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Data: FRED; Chart: Danielle Alberti/Axios

The number of Americans who aren't employed but aren't considered unemployed because they are not looking for a job skyrocketed to 103 million in April and still accounts for more than a quarter of the U.S. population.

Why it matters: The official unemployment rate has halved in recent months (to 7.9% in September from 14.7% in April) but the number of Americans out of the labor force has not fallen with it, and, in fact, rose in September back to nearly 101 million.

Between the lines: As Fed chair Jerome Powell noted in remarks to the National Association for Business Economics last week...

  • “A broader measure that better captures current labor market conditions — by adjusting for mistaken characterizations of job status, and for the decline in labor force participation since February — is running around 11%.”

The big picture: During the Great Recession the number of people not in the labor force increased by an average of 0.12%, or 96,000 people, per month, according to an Axios analysis.

  • During the month of April, the number increased by 7% and remains 6% higher than it was in March — an average of 713,000 people removed from the labor force each month.

The bottom line: The pandemic "has resulted in millions of workers falling through the cracks of the BLS methods and definitions," says Lou Brien, rates strategist at DRW Trading, in a note to clients.

  • "Therefore, millions of people exist in an employment statistics Neverland, where the bad news doesn’t seem quite as bad because of unusual circumstances created by the pandemic."

Go deeper

Fed chair: No interest rate hike coming any time soon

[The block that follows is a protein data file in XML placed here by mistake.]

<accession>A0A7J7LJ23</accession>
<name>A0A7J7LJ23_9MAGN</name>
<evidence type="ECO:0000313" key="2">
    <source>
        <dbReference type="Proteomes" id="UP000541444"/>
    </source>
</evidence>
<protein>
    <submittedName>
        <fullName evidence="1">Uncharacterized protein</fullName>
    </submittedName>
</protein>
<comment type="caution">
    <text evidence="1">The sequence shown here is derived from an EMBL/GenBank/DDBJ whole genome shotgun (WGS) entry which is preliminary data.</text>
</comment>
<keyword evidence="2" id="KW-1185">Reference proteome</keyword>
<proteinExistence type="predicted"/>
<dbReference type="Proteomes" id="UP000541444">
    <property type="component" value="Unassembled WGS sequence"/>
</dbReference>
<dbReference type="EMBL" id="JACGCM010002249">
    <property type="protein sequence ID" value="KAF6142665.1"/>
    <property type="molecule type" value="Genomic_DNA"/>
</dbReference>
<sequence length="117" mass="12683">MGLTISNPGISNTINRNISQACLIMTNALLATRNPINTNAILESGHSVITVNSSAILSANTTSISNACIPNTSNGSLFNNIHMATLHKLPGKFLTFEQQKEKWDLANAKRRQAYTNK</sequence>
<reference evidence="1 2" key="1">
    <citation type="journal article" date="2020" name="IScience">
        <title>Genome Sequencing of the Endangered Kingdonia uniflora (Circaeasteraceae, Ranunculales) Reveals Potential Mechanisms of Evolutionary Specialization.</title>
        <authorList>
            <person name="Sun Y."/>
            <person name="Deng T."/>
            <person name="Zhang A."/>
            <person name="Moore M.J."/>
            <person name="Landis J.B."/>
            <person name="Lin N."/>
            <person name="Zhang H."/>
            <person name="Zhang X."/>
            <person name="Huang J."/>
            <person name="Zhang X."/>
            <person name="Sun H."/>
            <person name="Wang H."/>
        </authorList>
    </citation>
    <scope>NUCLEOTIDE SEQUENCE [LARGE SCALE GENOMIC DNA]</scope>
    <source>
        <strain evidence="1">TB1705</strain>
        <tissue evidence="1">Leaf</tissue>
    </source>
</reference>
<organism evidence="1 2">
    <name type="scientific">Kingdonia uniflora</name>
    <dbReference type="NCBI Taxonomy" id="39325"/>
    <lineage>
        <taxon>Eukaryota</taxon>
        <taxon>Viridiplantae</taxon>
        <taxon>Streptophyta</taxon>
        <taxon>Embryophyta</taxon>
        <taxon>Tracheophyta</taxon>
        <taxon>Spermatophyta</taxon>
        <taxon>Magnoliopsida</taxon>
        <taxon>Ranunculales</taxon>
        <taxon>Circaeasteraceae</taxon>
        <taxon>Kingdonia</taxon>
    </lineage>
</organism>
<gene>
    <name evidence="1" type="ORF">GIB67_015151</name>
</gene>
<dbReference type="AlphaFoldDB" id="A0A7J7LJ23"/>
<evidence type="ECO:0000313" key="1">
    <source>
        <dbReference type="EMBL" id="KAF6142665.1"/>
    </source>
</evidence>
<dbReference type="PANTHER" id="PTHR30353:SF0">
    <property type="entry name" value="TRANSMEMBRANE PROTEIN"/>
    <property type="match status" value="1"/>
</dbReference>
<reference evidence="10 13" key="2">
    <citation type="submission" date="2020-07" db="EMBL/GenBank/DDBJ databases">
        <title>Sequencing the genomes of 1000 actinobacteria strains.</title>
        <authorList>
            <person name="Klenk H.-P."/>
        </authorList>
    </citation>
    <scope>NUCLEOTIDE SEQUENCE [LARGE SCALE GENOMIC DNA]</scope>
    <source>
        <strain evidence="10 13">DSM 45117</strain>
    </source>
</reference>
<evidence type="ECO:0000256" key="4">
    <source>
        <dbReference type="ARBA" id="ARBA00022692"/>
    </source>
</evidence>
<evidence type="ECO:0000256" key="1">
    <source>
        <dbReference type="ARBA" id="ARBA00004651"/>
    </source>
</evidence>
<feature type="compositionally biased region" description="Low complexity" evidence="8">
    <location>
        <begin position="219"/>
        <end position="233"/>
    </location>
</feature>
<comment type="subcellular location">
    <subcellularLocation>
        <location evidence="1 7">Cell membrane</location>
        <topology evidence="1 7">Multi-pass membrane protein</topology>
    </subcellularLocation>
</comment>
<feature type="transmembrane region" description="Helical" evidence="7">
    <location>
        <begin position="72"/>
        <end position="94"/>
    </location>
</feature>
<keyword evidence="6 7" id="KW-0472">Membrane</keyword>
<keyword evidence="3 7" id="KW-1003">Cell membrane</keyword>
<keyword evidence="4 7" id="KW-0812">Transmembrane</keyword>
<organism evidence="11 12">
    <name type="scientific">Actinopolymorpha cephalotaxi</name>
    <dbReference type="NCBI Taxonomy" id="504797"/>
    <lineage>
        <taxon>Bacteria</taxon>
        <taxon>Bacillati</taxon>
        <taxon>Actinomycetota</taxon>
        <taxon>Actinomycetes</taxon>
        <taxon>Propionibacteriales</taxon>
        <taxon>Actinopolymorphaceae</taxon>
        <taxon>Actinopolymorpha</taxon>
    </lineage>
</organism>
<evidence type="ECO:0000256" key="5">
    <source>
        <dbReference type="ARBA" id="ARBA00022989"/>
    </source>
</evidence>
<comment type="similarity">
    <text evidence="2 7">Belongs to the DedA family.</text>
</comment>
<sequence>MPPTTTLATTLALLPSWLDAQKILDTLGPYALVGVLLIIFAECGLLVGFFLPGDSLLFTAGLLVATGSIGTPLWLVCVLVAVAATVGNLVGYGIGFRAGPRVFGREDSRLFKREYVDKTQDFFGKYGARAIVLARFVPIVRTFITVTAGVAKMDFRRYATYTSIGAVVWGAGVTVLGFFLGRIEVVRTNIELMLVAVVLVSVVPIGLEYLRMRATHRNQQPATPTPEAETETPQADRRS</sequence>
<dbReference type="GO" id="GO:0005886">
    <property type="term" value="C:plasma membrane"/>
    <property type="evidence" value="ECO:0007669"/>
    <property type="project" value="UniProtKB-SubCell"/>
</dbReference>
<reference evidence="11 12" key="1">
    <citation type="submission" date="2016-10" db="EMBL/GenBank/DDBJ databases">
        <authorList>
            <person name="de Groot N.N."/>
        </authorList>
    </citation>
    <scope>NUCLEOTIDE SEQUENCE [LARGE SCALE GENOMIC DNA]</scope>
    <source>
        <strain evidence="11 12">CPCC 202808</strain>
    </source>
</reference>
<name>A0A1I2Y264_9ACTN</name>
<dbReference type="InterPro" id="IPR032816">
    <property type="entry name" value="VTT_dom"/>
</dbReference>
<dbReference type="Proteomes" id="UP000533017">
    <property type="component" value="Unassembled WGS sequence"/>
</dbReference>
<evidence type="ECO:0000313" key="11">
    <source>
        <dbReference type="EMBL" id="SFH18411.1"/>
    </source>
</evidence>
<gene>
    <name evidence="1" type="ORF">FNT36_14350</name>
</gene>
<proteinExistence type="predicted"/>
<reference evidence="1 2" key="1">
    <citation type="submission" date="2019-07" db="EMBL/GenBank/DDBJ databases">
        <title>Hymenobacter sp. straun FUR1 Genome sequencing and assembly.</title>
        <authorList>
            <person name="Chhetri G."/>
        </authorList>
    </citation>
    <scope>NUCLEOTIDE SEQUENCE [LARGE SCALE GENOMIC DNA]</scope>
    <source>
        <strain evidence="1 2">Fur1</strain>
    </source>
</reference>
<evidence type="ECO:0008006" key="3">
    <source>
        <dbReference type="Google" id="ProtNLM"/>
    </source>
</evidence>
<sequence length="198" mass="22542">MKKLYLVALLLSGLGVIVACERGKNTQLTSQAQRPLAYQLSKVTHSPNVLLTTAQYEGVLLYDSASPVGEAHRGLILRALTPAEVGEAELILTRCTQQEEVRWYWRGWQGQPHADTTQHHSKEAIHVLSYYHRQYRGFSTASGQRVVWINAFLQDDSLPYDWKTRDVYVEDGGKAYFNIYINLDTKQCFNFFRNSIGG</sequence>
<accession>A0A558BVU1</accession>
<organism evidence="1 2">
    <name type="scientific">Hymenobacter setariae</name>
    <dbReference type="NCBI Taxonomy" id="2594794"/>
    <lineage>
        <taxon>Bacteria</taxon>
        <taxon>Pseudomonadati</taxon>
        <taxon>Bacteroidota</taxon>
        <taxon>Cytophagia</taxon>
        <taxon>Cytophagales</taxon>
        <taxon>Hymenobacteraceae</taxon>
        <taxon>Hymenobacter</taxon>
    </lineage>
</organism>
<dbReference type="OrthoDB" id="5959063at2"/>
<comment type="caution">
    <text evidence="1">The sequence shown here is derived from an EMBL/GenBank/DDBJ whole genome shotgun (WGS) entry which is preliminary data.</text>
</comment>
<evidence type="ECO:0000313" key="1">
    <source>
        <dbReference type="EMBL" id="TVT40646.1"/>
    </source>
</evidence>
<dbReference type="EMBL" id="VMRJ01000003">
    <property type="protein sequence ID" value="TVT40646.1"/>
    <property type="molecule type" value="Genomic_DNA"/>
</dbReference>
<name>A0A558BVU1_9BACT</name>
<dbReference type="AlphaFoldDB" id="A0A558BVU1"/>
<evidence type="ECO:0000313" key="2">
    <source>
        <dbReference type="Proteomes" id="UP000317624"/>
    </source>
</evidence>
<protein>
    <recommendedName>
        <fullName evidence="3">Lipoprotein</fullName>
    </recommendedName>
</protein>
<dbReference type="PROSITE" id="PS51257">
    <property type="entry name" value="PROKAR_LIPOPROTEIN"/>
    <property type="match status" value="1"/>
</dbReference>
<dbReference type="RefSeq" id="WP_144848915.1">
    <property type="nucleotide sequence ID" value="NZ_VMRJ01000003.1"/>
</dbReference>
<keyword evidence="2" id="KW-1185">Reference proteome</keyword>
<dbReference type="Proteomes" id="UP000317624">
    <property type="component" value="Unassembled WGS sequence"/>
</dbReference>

Fed chair Jerome Powell ahead of a congressional hearing in December. (Photo via Getty Images)

Interest rates will stay near zero for the foreseeable future, Federal Reserve chairman Jerome Powell said on Thursday.

Why it matters: It staves off concerns that the central bank is eyeing pulling back on its easy money policy if the economy recovers faster than anticipated.

In photos: D.C. and U.S. states on alert for pre-inauguration violence

National Guard troops stand behind security fencing with the dome of the U.S. Capitol Building behind them, on Jan. 16. Photo: Kent Nishimura / Los Angeles Times via Getty Images

Security has been stepped up in Washington, D.C., and state capitols across the U.S. as authorities brace for potential violence this weekend.

Driving the news: Following the Jan. 6 insurrection at the U.S. Capitol by some supporters of President Trump, the FBI has said there could be armed protests in D.C. and in all 50 state capitols in the run-up to President-elect Joe Biden's inauguration Wednesday.

15 hours ago - Politics & Policy

The new Washington

Illustration: Sarah Grillo/Axios

The Axios subject-matter experts brief you on the incoming administration's plans and team.